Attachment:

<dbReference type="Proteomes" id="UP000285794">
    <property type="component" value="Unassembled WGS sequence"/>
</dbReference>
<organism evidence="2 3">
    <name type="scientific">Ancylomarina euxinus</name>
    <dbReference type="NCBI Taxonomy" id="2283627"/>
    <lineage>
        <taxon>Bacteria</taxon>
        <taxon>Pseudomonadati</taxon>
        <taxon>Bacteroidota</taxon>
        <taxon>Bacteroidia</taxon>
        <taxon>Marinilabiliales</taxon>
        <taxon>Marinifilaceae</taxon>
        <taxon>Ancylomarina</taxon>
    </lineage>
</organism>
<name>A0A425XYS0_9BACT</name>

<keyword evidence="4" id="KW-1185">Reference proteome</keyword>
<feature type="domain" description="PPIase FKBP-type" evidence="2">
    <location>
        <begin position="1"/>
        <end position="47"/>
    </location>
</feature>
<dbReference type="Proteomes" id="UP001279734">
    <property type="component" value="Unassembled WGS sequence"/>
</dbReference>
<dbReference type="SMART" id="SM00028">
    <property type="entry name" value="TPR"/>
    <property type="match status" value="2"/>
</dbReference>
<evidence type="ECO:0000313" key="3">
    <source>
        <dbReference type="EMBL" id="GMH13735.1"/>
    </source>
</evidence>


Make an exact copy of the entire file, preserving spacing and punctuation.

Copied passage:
<dbReference type="Proteomes" id="UP000285794">
    <property type="component" value="Unassembled WGS sequence"/>
</dbReference>
<organism evidence="2 3">
    <name type="scientific">Ancylomarina euxinus</name>
    <dbReference type="NCBI Taxonomy" id="2283627"/>
    <lineage>
        <taxon>Bacteria</taxon>
        <taxon>Pseudomonadati</taxon>
        <taxon>Bacteroidota</taxon>
        <taxon>Bacteroidia</taxon>
        <taxon>Marinilabiliales</taxon>
        <taxon>Marinifilaceae</taxon>
        <taxon>Ancylomarina</taxon>
    </lineage>
</organism>
<name>A0A425XYS0_9BACT</name>

<keyword evidence="4" id="KW-1185">Reference proteome</keyword>
<feature type="domain" description="PPIase FKBP-type" evidence="2">
    <location>
        <begin position="1"/>
        <end position="47"/>
    </location>
</feature>
<dbReference type="Proteomes" id="UP001279734">
    <property type="component" value="Unassembled WGS sequence"/>
</dbReference>
<dbReference type="SMART" id="SM00028">
    <property type="entry name" value="TPR"/>
    <property type="match status" value="2"/>
</dbReference>
<evidence type="ECO:0000313" key="3">
    <source>
        <dbReference type="EMBL" id="GMH13735.1"/>
    </source>
</evidence>